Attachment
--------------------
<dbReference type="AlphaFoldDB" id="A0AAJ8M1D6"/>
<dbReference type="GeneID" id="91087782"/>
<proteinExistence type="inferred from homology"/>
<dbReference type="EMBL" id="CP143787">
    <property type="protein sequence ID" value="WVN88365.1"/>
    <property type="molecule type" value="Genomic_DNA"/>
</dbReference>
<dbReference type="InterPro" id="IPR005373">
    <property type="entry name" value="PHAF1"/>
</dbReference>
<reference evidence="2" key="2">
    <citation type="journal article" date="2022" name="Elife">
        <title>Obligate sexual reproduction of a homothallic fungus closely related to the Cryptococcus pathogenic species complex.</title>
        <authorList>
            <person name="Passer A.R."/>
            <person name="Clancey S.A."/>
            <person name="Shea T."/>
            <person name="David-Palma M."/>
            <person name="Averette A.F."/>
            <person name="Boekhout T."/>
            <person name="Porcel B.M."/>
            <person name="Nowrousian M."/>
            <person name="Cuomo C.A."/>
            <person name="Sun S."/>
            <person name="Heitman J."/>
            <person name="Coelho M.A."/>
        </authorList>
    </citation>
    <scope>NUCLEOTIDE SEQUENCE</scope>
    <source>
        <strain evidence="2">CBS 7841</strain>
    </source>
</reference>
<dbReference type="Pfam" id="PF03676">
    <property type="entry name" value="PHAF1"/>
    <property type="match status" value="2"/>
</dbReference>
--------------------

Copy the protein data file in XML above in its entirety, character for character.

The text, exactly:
<dbReference type="AlphaFoldDB" id="A0AAJ8M1D6"/>
<dbReference type="GeneID" id="91087782"/>
<proteinExistence type="inferred from homology"/>
<dbReference type="EMBL" id="CP143787">
    <property type="protein sequence ID" value="WVN88365.1"/>
    <property type="molecule type" value="Genomic_DNA"/>
</dbReference>
<dbReference type="InterPro" id="IPR005373">
    <property type="entry name" value="PHAF1"/>
</dbReference>
<reference evidence="2" key="2">
    <citation type="journal article" date="2022" name="Elife">
        <title>Obligate sexual reproduction of a homothallic fungus closely related to the Cryptococcus pathogenic species complex.</title>
        <authorList>
            <person name="Passer A.R."/>
            <person name="Clancey S.A."/>
            <person name="Shea T."/>
            <person name="David-Palma M."/>
            <person name="Averette A.F."/>
            <person name="Boekhout T."/>
            <person name="Porcel B.M."/>
            <person name="Nowrousian M."/>
            <person name="Cuomo C.A."/>
            <person name="Sun S."/>
            <person name="Heitman J."/>
            <person name="Coelho M.A."/>
        </authorList>
    </citation>
    <scope>NUCLEOTIDE SEQUENCE</scope>
    <source>
        <strain evidence="2">CBS 7841</strain>
    </source>
</reference>
<dbReference type="Pfam" id="PF03676">
    <property type="entry name" value="PHAF1"/>
    <property type="match status" value="2"/>
</dbReference>